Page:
IT seemed like only yesterday when Awuoi Apech enrolled in the Central Gippsland Institute of TAFE, confident about her future.
Hours after the release of the State Government’s budget and its $100 million dollar cut to the TAFE sector, Ms Apech was left at a loss for words.
“I am totally nervous about my future… I’ve wanted to get into hospitality since I was in year 11 and now if (the government) wreck that, I don’t know what I’m going to do,” Ms Apech said.
Ms Apech, who recently enrolled in a diploma of tourism and hospitality, dreams of becoming a flight attendant one day.
An 18 year-old who currently works at a local fast food outlet to support her family in Africa while paying her own tuition fees, Ms Apech said she would soon endeavour to get into a flight attending school.
While her hospitality course could give her a significant head-start, the recent cuts and potential discontinuation of her course has now signalled a possible dead-end for her career.
“If (GippsTAFE) stop my course I won’t have the experience required and won’t be able to achieve what I want,” she said.
“As part of my course we get training at the (GippsTAFE) Warratah (training) restaurant… it has given me confidence to serve customers with a smile and has helped me a lot.”
Although GippsTAFE general manager corporate services Jim Vivian confirmed students currently enrolled in hospitality courses would be “taught out”, he said students could face 300 per cent fee increases.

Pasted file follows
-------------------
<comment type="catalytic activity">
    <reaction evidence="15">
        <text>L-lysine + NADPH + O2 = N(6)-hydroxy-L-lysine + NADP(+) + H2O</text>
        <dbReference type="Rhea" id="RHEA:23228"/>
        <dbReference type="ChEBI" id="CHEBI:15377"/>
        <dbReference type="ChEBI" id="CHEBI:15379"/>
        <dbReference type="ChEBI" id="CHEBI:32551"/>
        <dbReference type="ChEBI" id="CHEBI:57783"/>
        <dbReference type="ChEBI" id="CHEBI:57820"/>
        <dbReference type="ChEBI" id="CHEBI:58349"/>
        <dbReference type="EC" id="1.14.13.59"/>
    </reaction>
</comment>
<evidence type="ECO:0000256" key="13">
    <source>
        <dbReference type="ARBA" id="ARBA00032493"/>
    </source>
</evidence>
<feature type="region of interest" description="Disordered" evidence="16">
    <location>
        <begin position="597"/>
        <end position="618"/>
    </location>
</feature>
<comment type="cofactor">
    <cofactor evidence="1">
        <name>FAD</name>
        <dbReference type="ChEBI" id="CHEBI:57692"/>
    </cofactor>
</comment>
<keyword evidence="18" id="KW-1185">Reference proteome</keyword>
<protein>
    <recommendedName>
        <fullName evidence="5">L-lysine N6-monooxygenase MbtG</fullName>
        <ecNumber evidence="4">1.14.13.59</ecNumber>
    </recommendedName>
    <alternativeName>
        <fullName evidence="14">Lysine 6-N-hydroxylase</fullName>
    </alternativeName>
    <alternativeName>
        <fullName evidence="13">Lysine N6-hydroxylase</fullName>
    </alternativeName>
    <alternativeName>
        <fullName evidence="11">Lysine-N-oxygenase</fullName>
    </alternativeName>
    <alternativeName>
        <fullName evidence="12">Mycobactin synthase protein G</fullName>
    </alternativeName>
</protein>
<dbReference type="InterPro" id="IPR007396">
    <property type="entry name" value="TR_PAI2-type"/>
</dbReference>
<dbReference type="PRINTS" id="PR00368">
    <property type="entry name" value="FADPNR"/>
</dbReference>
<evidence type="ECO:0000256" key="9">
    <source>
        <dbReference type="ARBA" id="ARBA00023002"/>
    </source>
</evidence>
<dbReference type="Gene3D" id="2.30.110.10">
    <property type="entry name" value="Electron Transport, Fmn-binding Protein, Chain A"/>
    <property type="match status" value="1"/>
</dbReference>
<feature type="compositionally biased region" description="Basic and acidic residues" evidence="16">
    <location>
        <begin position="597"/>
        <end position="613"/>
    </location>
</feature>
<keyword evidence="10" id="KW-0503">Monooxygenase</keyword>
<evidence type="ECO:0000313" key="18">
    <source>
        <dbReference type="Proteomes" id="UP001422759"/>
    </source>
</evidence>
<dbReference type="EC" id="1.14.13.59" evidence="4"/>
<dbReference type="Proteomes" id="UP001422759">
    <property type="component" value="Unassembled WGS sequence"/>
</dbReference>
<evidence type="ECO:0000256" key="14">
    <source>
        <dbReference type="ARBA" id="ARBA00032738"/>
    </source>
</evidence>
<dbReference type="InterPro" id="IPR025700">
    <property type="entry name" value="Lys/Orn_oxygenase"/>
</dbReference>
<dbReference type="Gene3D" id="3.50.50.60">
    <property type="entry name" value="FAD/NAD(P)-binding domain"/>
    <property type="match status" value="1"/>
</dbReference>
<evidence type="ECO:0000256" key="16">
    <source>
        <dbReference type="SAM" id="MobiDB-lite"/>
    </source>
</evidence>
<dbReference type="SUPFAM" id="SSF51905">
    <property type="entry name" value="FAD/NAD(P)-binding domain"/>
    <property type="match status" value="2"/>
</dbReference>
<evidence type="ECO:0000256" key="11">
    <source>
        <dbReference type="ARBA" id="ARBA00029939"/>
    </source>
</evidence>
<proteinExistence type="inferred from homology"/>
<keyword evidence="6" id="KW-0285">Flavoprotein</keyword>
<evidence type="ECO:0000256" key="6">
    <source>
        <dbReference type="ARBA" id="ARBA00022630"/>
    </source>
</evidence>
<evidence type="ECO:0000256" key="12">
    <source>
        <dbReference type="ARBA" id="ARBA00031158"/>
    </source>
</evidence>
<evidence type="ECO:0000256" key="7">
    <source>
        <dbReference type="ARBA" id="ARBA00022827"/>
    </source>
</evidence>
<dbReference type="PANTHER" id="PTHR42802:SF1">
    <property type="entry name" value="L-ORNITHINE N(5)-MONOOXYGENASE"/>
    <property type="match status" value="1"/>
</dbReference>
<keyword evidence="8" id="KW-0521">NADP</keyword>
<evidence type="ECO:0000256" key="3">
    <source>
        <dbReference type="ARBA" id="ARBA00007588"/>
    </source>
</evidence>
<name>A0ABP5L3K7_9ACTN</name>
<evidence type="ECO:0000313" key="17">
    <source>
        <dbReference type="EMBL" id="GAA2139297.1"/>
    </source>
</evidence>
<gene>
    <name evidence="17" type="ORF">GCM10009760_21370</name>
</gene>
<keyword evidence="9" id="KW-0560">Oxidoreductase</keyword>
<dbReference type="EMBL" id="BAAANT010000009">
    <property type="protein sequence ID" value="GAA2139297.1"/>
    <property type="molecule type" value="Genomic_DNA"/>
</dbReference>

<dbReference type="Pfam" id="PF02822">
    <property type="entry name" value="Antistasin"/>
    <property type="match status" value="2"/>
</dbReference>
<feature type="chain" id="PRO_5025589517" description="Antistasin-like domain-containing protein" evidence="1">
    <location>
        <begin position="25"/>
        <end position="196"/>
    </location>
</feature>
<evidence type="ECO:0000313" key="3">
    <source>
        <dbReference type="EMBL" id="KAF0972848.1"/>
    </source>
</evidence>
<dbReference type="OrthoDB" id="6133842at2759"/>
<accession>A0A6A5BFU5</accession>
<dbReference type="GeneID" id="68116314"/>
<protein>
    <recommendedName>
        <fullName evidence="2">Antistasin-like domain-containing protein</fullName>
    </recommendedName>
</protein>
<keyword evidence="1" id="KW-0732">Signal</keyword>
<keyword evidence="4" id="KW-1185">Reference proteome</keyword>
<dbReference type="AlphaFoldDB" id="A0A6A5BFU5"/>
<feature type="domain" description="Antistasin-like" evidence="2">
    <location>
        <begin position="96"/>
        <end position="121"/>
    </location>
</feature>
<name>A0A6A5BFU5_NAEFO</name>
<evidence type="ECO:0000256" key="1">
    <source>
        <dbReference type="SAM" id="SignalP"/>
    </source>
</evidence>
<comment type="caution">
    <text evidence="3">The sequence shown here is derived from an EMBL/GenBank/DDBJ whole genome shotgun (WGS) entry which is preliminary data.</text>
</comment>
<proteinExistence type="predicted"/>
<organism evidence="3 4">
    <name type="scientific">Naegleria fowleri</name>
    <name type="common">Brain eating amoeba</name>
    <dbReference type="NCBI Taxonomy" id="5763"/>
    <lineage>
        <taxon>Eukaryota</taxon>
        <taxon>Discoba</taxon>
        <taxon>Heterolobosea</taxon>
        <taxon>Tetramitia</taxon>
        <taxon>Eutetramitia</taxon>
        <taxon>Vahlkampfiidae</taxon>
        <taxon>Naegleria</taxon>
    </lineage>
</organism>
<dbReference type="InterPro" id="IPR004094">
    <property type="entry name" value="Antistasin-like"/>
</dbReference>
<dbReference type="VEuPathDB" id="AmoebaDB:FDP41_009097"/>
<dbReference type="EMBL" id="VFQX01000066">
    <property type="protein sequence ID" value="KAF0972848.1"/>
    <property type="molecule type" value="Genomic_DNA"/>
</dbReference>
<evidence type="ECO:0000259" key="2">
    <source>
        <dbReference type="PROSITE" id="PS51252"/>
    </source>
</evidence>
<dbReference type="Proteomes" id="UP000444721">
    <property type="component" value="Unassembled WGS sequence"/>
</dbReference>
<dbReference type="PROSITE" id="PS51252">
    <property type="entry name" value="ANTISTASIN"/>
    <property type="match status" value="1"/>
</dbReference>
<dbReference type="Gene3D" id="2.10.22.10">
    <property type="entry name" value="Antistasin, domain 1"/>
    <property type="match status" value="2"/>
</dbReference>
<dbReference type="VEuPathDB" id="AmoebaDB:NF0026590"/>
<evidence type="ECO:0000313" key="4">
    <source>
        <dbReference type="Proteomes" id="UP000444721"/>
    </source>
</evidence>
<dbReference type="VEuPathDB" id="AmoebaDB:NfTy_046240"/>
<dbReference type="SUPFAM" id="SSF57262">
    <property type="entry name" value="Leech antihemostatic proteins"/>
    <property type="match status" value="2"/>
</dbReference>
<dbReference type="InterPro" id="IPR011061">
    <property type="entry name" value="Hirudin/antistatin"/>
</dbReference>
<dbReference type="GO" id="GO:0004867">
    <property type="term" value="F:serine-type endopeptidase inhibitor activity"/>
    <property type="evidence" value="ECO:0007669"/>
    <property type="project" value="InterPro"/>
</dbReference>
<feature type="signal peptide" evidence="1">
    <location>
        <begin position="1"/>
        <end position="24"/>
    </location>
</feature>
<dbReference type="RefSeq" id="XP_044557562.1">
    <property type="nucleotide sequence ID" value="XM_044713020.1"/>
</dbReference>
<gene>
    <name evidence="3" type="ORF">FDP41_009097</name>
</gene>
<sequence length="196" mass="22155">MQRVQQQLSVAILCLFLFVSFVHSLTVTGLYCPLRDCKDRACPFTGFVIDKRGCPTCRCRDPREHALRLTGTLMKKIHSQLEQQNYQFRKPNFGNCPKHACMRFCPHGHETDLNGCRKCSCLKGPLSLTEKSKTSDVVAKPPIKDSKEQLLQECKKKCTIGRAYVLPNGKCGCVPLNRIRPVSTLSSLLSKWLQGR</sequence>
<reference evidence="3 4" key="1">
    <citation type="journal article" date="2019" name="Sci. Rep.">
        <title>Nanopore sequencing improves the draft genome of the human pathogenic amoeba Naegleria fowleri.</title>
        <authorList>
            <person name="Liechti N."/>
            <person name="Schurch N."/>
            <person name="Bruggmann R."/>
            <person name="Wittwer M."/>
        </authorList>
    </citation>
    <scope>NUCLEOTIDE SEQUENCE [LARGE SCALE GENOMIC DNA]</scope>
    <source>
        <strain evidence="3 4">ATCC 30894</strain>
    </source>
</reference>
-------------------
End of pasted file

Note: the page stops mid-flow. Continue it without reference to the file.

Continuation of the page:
This announcement has students of GippsTAFE “anxious”, with Ms Apech admitting “there’s no way I can afford to pay triple”.
Ms Apech said her fellow 10 peers currently undertaking front house training as part of their hospitality course were left questioning their future in the hospitality industry.
GippsTAFE kitchen operation certificate three and four student John Smithwick feared he would have to “leave the (hospitality) industry altogether”, adding he was looking at options in the mining industry.
GippsTAFE chief executive Peter Whitley said “these are miserable times”, with Ms Apech urging the government to look into the disaster currently unfolding around Victoria’s TAFE sector.
“(The government) should consider that a lot of students are enrolled in these TAFE courses and if they remove funding then they’re taking away our dreams and a lot of people will be left with no careers,” Ms Apech said.